A Waddle of Penguins

If you've used the Python Pip package manager, you probably already have setuptools and Pip installed. To install Pip on Debian derivatives, use the command:

$ apt install python-pip

On Red Hat Enterprise Linux derivatives, you might need to enable the extra packages repository, which is commonly referred to as EPEL. (You'll find much more about EPEL online [5].) On CentOS, for example, you run the command

$ yum install epel-release

to enable the repo. Refer to the EPEL page for help if you need it.

Once Pip is installed, you can install the setuptools package with your shiny new Pip package manager:

$ pip install setuptools

Next, pull down the Scout2 package:

$ pip install awsscout2

If you want to install Scout2 from source, so you can have a rummage in the package to check for suspicious activity that might compromise your AWS account(s), you can run the following commands, which are also found on the NCC GitHub page:

$ git clone
$ cd Scout2
$ pip install -r requirements.txt
$ python install

If you've used the AWS application programming interface (API) before, you've also likely installed the relatively miniscule command-line tool called awscli. My package manager seemed to have a less compatible (possibly older) version of awscli, so I used the faithful Pip package manager yet again to install my preferred version:

$ pip install awscli

If you get stuck, check out the AWS docs [6].

You might need to add awscli to your user's path [7], which Pip put in your home directory, by entering something along the line of:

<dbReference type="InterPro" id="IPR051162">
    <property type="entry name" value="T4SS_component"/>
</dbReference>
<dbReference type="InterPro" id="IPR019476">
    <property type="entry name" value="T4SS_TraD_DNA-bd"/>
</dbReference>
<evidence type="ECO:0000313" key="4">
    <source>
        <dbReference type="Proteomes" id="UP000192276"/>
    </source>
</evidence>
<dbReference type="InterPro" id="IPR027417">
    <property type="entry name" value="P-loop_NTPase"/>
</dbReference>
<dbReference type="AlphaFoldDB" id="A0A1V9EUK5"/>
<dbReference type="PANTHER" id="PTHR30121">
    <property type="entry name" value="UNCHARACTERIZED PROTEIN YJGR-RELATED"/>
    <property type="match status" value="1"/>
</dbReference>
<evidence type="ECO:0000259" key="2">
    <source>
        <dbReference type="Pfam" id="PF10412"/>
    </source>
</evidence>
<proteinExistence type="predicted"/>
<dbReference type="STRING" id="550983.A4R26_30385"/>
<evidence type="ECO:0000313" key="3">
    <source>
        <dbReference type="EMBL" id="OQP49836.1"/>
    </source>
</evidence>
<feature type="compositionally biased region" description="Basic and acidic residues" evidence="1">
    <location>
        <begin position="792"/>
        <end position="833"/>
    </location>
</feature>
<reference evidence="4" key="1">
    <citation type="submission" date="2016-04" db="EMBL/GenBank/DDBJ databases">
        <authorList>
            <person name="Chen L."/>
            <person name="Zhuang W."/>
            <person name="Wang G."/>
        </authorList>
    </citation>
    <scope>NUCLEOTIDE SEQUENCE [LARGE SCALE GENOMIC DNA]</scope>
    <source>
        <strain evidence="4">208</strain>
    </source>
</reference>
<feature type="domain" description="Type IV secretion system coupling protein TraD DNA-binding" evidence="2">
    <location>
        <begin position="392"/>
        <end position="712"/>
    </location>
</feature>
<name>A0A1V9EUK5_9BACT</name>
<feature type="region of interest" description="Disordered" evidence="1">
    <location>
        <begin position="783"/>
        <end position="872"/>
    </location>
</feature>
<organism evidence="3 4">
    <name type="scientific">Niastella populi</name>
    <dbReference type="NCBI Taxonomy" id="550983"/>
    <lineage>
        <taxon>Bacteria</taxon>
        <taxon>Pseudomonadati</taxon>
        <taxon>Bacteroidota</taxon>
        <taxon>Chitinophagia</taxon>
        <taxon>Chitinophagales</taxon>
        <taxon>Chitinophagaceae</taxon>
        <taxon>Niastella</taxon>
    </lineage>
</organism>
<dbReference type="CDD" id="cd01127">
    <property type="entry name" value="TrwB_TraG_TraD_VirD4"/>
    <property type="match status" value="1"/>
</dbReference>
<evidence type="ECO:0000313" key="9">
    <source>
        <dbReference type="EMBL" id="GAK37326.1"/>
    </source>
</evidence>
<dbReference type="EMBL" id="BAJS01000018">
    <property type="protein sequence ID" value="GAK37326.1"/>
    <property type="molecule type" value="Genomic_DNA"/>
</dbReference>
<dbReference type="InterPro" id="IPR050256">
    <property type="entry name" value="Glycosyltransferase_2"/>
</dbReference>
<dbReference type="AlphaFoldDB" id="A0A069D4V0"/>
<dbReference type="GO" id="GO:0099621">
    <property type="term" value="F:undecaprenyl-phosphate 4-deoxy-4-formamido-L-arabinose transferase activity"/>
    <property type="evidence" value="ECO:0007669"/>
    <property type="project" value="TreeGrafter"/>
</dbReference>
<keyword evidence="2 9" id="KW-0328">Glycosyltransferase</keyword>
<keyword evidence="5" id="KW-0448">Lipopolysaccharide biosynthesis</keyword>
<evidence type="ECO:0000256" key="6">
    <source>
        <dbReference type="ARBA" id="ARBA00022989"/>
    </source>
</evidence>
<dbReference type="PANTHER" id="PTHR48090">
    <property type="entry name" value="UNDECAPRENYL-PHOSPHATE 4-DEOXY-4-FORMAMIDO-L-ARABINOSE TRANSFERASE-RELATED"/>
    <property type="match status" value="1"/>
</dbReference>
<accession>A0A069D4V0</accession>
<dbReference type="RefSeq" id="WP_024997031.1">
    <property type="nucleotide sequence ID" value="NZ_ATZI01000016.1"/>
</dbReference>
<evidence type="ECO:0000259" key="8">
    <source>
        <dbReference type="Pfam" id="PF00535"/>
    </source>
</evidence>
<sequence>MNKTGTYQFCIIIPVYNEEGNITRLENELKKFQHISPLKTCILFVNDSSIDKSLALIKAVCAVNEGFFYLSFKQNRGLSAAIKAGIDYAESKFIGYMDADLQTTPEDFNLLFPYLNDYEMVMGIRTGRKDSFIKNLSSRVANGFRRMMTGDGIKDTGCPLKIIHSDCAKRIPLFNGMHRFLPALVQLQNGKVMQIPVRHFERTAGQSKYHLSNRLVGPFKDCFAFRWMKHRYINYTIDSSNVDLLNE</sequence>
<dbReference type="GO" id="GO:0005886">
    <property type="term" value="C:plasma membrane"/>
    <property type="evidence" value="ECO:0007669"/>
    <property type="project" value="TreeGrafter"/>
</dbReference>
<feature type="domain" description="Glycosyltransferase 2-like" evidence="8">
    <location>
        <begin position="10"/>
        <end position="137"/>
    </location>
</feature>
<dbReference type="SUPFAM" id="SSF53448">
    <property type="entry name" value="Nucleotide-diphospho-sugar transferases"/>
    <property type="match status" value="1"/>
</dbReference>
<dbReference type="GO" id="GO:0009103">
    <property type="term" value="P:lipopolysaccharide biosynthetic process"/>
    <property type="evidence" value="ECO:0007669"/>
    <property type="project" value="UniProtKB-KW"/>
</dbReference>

$ export PATH=~/.local/bin:$PATH

The final easy hurdle to jump over is copying your user's AWS access key and secret key into the credentials file on your local machine. These should be saved in your ~/.aws/credentials path.

Head to the main IAM screen again in your AWS account to set up a new key if you don't have one. Assuming you're using an IAM user and have disabled or aren't using the AWS root account, as advised by AWS, you can use the same menu again (Figure 1) to select Users and click on the correct username link. You're looking for the Security credentials tab shown in Figure 4.

Figure 4: Creating the access key and secret key for your IAM user.

Click the Create Access Key button and you're off. Keep a careful note, encrypted, of the secret key, because this is the only time you will see it in AWS. To copy your credentials file locally, use the format:

aws_access_key_id = your_access_key_id
aws_secret_access_key = your_secret_access_key

Replace both bits after the equals signs with the relevant info. If you get stuck or you're new to this process, then once you have installed awscli, run the command

$ aws configure

to walk through the configuration; otherwise, you can read the credentials docs on the AWS website [8] or search online for other instructions. Generally, you should just need to copy the access and secret keys into the appropriate files, without having to export variables and other items.